‘Erroring’ – Come on, girls – get it wrong!

Why failure is the new success

Driving into school a week or so back, enjoying the Today programme, I was arrested by the rich American tones of an interviewee approving ‘erroring’. Whatever the affront to language of this zero-derivation neologism (if my memory of linguistics at University serves me right), it lodged in my head. It has something important to say to parents and teachers of biddable, able super-conscientious girls everywhere. As we all know, learning to ‘fail better’ [Beckett] is paradoxically the best route to success. Girls need to find the grit to abandon the stifling fear of failure and excessive self-deprecation and go for some energetic errorring!

It is not news that girls have to be encouraged towards the intellectual risk-taking of their male peers. Oh, for the chutzpah of the under-prepared adolescent male! I recommend Helen Fraser’s recent persuasive article in The Sunday Times: ‘Let Modesty Blaze’, which shockingly reminds us that the confidence gap begins early, remains in place throughout life and has significant implications on girls’ careers. For instance, the article tells us that women, “show much more anxiety [than boys] at every stage of the career search”. Oxford’s female undergraduates are being held back from applying for jobs in the highest-paying professions such as investment banking and management consultancy because they don’t think they are good enough to get them. What an indictment of our society it is that Oxford University is now holding ‘career confidence classes’ for its female students.

The truth is we need to start explicitly building career confidence in girls from much earlier on. One of our goals must be to train our girls into high aspirations and into the assurance which their male peers adopt so effortlessly. If it doesn’t happen in schools like this, where will it happen? We are lucky at the High School– role models that can challenge these well-trod paths towards “self-selection out of the best-paid jobs” surround our girls. The soon-to-be-launched High School Association will unite parents and alumnae in a powerful network for new school leavers, growing the confidence of young women across the county. Parents and alumnae can be key forces for establishing our girls’ high expectations and reducing the fear of failure.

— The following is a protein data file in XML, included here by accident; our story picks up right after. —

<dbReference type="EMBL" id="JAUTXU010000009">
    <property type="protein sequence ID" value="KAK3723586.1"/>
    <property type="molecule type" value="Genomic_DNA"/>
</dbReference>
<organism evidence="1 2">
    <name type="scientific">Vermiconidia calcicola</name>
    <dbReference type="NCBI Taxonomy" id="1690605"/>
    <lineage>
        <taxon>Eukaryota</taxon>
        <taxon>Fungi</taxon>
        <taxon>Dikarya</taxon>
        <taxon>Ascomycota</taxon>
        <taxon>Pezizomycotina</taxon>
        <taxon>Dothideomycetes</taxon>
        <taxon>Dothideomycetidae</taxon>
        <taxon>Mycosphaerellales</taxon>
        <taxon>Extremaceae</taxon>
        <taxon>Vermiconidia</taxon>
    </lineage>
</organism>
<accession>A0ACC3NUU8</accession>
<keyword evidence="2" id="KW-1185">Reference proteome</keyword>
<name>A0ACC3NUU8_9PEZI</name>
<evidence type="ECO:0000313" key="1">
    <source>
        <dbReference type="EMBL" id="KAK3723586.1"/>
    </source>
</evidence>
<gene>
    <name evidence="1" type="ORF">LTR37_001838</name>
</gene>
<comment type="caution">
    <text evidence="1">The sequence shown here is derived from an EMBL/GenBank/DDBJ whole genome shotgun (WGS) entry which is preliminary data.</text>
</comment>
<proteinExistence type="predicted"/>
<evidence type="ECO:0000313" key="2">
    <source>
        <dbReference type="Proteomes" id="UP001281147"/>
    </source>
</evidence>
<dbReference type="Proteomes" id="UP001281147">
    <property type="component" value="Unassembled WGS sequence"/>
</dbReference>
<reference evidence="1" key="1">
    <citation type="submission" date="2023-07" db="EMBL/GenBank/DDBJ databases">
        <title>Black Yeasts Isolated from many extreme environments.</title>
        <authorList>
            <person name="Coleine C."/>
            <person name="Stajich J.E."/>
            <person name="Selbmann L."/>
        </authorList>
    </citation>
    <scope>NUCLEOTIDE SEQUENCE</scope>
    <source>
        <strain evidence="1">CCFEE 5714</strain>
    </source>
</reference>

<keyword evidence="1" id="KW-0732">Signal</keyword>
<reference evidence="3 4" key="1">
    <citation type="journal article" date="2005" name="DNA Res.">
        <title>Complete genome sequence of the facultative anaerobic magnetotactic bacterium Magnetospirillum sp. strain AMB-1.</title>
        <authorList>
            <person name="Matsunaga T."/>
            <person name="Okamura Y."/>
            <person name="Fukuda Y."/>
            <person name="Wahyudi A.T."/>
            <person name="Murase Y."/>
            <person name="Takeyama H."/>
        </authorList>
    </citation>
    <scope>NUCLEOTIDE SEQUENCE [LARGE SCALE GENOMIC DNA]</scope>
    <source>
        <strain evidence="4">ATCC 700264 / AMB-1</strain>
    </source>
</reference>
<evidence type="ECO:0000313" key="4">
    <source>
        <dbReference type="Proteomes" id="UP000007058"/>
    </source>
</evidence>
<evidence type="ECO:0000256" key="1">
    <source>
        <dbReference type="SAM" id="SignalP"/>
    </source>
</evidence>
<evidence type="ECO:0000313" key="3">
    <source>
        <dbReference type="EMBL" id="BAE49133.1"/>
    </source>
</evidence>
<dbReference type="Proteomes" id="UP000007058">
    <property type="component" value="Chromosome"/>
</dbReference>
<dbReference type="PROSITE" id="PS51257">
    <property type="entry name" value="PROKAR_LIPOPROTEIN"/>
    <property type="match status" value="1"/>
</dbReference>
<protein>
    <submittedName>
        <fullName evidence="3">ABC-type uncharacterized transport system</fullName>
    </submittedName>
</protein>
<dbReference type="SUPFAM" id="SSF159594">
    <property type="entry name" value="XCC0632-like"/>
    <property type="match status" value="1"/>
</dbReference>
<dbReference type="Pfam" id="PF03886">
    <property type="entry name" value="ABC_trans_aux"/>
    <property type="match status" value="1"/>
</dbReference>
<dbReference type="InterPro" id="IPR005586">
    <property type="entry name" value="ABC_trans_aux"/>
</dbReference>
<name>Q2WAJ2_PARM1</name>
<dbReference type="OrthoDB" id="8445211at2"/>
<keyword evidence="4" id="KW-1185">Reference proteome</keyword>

Has resilience and confidence ever been more important for school-leaving young women? Let’s face it, in fact, let’s celebrate it: routes through our students’ 50 years or so in the workforce are unlikely to be entirely error-free and straightforward. The turns in the road, the blind alleys, the career dead-ends must be welcomed. This is the stuff of life that builds confidence, clarity and character.

Time and again prospective High School parents tell me that they have chosen this school because it breeds confidence. Whether it’s that Year 8 girl, coming through my Open Door last week to ask to give a whole school assembly on the iniquities of palm oil production; or an uncertain Year 12 tentatively asking me about a stretch-university application; we encourage our girls to put themselves into positions that demand a risk or two and require confidence and courage, or at least the appearance of it.

Make no mistake, girls, this is the job of a school like ours. Or rather, make mistakes. Challenge yourself; get it wrong and embrace the error!


Jenny Brown, Headmistress, St Albans High school for Girls

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